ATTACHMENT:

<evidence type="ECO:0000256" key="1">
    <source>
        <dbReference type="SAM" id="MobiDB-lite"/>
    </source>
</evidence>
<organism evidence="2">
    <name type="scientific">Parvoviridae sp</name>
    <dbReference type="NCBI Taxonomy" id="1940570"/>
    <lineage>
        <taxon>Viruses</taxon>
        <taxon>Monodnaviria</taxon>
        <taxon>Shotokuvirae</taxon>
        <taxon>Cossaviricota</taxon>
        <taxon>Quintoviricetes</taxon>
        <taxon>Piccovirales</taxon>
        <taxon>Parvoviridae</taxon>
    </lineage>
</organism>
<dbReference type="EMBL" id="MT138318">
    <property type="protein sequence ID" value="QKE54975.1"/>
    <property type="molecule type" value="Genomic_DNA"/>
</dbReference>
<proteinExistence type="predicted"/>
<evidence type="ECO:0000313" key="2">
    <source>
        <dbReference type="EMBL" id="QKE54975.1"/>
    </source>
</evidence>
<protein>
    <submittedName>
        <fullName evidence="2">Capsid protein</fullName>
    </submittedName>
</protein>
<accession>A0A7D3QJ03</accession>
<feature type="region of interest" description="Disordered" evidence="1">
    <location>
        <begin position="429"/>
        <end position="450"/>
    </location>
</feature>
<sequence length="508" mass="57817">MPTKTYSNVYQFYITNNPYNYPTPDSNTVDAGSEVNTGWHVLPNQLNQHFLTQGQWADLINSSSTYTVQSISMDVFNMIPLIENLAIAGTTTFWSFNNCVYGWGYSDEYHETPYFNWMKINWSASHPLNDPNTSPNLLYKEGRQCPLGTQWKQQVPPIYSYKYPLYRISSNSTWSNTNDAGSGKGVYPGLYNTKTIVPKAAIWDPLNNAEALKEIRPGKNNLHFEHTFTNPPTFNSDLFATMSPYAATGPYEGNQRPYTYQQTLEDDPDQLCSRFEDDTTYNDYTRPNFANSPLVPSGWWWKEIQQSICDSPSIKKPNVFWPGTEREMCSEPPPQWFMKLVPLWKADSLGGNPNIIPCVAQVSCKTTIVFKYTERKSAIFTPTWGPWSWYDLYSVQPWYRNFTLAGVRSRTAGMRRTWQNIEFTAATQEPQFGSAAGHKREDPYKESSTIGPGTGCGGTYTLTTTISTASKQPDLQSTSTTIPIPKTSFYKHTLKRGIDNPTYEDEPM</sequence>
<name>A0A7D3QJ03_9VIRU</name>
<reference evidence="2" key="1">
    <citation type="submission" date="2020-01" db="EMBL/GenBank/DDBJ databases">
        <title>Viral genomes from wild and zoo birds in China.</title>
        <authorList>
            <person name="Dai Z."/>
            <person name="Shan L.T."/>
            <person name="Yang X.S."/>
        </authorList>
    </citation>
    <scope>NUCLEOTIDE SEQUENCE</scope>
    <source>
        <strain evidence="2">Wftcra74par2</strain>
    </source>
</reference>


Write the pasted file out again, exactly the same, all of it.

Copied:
<evidence type="ECO:0000256" key="1">
    <source>
        <dbReference type="SAM" id="MobiDB-lite"/>
    </source>
</evidence>
<organism evidence="2">
    <name type="scientific">Parvoviridae sp</name>
    <dbReference type="NCBI Taxonomy" id="1940570"/>
    <lineage>
        <taxon>Viruses</taxon>
        <taxon>Monodnaviria</taxon>
        <taxon>Shotokuvirae</taxon>
        <taxon>Cossaviricota</taxon>
        <taxon>Quintoviricetes</taxon>
        <taxon>Piccovirales</taxon>
        <taxon>Parvoviridae</taxon>
    </lineage>
</organism>
<dbReference type="EMBL" id="MT138318">
    <property type="protein sequence ID" value="QKE54975.1"/>
    <property type="molecule type" value="Genomic_DNA"/>
</dbReference>
<proteinExistence type="predicted"/>
<evidence type="ECO:0000313" key="2">
    <source>
        <dbReference type="EMBL" id="QKE54975.1"/>
    </source>
</evidence>
<protein>
    <submittedName>
        <fullName evidence="2">Capsid protein</fullName>
    </submittedName>
</protein>
<accession>A0A7D3QJ03</accession>
<feature type="region of interest" description="Disordered" evidence="1">
    <location>
        <begin position="429"/>
        <end position="450"/>
    </location>
</feature>
<sequence length="508" mass="57817">MPTKTYSNVYQFYITNNPYNYPTPDSNTVDAGSEVNTGWHVLPNQLNQHFLTQGQWADLINSSSTYTVQSISMDVFNMIPLIENLAIAGTTTFWSFNNCVYGWGYSDEYHETPYFNWMKINWSASHPLNDPNTSPNLLYKEGRQCPLGTQWKQQVPPIYSYKYPLYRISSNSTWSNTNDAGSGKGVYPGLYNTKTIVPKAAIWDPLNNAEALKEIRPGKNNLHFEHTFTNPPTFNSDLFATMSPYAATGPYEGNQRPYTYQQTLEDDPDQLCSRFEDDTTYNDYTRPNFANSPLVPSGWWWKEIQQSICDSPSIKKPNVFWPGTEREMCSEPPPQWFMKLVPLWKADSLGGNPNIIPCVAQVSCKTTIVFKYTERKSAIFTPTWGPWSWYDLYSVQPWYRNFTLAGVRSRTAGMRRTWQNIEFTAATQEPQFGSAAGHKREDPYKESSTIGPGTGCGGTYTLTTTISTASKQPDLQSTSTTIPIPKTSFYKHTLKRGIDNPTYEDEPM</sequence>
<name>A0A7D3QJ03_9VIRU</name>
<reference evidence="2" key="1">
    <citation type="submission" date="2020-01" db="EMBL/GenBank/DDBJ databases">
        <title>Viral genomes from wild and zoo birds in China.</title>
        <authorList>
            <person name="Dai Z."/>
            <person name="Shan L.T."/>
            <person name="Yang X.S."/>
        </authorList>
    </citation>
    <scope>NUCLEOTIDE SEQUENCE</scope>
    <source>
        <strain evidence="2">Wftcra74par2</strain>
    </source>
</reference>